If we are measuring something like velocity the scaling factor is intuitive. We can measure the distance a car travels in one minute and multiply that by sixty, the number of minutes in an hour to compute miles per hour. Volatility is different, it requires a non-linear scaling factor. For example, to convert a one-minute volatility measurement into hourly volatility, we need to multiply by the square root of the time factor, so the one-minute measurement should be multiplied by the square root of sixty, approximately 7.746, to get volatility per hour. Not obvious, I know. The reasons for this are outside the scope of this post but are discussed in previous articles “Volatility and the Square Root of Time” and “The Myth of Option Weekend Decay”.

To maintain consistency (and our sanity), volatility practitioners normally convert their measurements into an annualized percent when doing comparisons. There are two common variants of this; the VIX uses calendar day annualization, which assumes 365 days in a year, while many historical/realized volatility measurements use trading day annualization. In the USA the average number of trading days is 252. The difference between the two approaches is substantial—calendar annualization on average is 17% higher. There are some advantages to calendar day annualization; it avoids conflicts with different trading calendars between countries due to holidays, as well as issues due to unplanned market closures. However, calendar annualization tends to overstate true market volatility. In any event, before you say the VIX is broken because it is running higher than your favorite volatility metric, make sure you adjust for annualization factors.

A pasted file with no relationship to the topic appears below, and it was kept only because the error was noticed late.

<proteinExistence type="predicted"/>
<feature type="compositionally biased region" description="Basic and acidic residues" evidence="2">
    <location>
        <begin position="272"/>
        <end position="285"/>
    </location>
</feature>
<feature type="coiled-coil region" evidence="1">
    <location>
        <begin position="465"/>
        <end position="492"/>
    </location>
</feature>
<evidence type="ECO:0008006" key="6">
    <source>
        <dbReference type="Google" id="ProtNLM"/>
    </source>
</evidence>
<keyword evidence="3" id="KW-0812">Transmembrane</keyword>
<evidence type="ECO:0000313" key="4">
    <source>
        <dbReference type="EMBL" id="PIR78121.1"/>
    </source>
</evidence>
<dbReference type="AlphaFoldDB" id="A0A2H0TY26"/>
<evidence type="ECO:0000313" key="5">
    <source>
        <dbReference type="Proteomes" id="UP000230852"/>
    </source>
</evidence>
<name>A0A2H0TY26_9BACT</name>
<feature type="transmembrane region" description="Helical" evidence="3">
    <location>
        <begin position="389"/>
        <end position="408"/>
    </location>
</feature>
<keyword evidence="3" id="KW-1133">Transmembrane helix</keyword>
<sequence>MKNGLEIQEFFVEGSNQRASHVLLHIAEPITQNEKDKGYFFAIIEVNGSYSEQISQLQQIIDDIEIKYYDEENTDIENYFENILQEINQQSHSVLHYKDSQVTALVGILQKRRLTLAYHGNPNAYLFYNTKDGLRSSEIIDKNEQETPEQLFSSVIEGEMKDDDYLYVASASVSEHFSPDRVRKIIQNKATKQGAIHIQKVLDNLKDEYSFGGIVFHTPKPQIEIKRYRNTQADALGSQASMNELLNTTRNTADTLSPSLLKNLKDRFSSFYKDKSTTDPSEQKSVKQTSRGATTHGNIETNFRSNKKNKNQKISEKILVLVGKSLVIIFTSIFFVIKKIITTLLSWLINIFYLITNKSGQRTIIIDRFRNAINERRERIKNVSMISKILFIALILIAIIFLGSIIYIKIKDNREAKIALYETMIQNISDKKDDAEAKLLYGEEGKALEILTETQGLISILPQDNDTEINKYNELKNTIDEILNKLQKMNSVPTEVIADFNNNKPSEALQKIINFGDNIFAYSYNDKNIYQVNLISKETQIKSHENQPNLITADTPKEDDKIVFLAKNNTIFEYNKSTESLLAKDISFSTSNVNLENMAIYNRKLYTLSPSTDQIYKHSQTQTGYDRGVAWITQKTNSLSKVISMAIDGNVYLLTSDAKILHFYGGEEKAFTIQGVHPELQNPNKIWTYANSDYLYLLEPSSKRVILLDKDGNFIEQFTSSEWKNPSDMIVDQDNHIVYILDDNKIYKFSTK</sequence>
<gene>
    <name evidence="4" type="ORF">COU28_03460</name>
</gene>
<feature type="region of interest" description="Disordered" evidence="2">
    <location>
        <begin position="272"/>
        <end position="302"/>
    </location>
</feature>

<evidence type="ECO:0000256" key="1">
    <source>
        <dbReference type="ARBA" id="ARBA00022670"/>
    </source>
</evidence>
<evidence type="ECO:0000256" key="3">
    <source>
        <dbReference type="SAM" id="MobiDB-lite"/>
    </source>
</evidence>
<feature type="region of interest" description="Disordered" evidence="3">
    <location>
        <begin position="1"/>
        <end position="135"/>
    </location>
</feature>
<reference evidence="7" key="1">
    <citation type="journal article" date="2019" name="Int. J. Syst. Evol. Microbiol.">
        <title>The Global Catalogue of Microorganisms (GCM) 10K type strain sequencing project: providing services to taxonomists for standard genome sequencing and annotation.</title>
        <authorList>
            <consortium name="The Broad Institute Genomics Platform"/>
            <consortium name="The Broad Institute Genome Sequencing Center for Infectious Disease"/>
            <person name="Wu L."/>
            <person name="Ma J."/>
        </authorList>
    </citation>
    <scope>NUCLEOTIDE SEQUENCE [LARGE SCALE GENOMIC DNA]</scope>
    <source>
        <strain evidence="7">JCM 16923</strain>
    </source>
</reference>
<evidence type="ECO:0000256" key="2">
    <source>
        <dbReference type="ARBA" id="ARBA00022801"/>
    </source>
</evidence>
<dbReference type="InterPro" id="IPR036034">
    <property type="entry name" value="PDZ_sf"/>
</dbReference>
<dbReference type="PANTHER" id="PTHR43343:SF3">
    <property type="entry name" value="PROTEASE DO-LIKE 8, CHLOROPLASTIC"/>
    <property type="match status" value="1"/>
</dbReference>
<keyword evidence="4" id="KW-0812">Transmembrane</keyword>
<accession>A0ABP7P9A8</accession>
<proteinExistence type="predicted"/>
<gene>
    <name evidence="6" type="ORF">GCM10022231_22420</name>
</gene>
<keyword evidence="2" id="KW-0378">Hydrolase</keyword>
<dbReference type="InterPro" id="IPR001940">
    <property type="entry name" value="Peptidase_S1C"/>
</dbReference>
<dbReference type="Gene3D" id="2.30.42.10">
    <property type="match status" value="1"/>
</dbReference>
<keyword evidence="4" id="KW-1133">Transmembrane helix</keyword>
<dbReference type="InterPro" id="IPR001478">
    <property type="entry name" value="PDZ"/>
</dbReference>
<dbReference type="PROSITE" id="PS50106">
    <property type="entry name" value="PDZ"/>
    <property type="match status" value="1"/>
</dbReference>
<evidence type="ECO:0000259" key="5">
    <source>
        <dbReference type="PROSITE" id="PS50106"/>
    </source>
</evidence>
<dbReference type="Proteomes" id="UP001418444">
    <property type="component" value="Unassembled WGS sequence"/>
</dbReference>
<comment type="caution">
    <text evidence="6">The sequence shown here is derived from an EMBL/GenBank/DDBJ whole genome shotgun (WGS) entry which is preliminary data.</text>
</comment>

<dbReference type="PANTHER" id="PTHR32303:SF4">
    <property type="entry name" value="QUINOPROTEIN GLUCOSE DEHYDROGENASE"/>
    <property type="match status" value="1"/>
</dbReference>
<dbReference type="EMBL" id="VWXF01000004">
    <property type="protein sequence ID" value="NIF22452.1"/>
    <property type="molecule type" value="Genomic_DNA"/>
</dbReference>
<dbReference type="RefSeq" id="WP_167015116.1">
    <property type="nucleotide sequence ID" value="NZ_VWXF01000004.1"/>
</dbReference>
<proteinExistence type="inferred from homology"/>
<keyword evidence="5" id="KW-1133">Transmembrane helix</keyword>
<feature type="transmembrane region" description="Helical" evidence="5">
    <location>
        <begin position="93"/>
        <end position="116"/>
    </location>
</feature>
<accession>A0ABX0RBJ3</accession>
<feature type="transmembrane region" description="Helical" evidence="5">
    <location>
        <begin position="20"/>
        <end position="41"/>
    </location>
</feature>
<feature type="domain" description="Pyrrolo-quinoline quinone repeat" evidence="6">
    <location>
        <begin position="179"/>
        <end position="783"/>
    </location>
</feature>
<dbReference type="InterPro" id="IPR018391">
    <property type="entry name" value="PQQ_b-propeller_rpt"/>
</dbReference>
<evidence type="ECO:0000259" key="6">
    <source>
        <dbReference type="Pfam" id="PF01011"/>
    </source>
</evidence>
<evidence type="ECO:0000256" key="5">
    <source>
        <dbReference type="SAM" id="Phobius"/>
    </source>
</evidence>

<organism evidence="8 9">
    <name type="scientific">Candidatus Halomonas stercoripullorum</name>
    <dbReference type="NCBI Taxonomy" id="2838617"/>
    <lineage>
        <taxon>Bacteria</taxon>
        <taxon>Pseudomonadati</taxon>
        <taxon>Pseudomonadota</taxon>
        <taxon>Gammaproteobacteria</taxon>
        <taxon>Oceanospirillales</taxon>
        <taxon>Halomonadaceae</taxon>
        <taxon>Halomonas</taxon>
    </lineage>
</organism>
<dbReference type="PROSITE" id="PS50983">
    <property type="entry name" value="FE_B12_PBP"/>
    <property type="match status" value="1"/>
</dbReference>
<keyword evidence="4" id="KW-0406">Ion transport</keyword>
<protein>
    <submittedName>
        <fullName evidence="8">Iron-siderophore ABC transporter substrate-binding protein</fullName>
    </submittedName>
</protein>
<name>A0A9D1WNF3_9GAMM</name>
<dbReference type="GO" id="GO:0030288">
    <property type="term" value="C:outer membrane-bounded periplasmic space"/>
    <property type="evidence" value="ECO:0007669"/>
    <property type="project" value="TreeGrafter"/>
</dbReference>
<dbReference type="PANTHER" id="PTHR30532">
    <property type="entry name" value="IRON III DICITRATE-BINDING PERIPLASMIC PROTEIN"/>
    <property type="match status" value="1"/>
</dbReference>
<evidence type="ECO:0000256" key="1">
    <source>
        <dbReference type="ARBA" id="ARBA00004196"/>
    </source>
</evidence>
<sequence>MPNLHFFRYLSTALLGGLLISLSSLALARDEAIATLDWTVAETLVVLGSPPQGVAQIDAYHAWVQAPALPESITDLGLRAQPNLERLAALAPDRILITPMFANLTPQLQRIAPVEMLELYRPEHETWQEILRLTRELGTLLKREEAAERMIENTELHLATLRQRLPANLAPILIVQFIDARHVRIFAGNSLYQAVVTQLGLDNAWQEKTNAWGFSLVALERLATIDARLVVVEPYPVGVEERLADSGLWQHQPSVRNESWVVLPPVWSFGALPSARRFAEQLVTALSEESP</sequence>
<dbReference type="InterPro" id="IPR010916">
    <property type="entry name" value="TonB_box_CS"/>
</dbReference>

The VIX can Contain an Overhead Premium

SPX option market makers have operational and transactional expenses, such as costs of capital, risk constraints, and profit requirements, that they must cover/achieve when they engage with the market. These overhead factors are included in the prices of the options. Because the VIX is based on options, these additions result in the VIX’s value typically running a few percent higher than actual market volatility during quiet market periods. In addition, these overhead factors effectively create a floor for the VIX at around 9 (the record 15-year intraday low is 8.84). When the market is in turmoil the VIX’s overhead component is overtaken by mean reversion effects, resulting in the VIX often reading below realized volatility. The chart below shows the median point differences between the VIX and one month realized volatility in the S&P for various values of the VIX.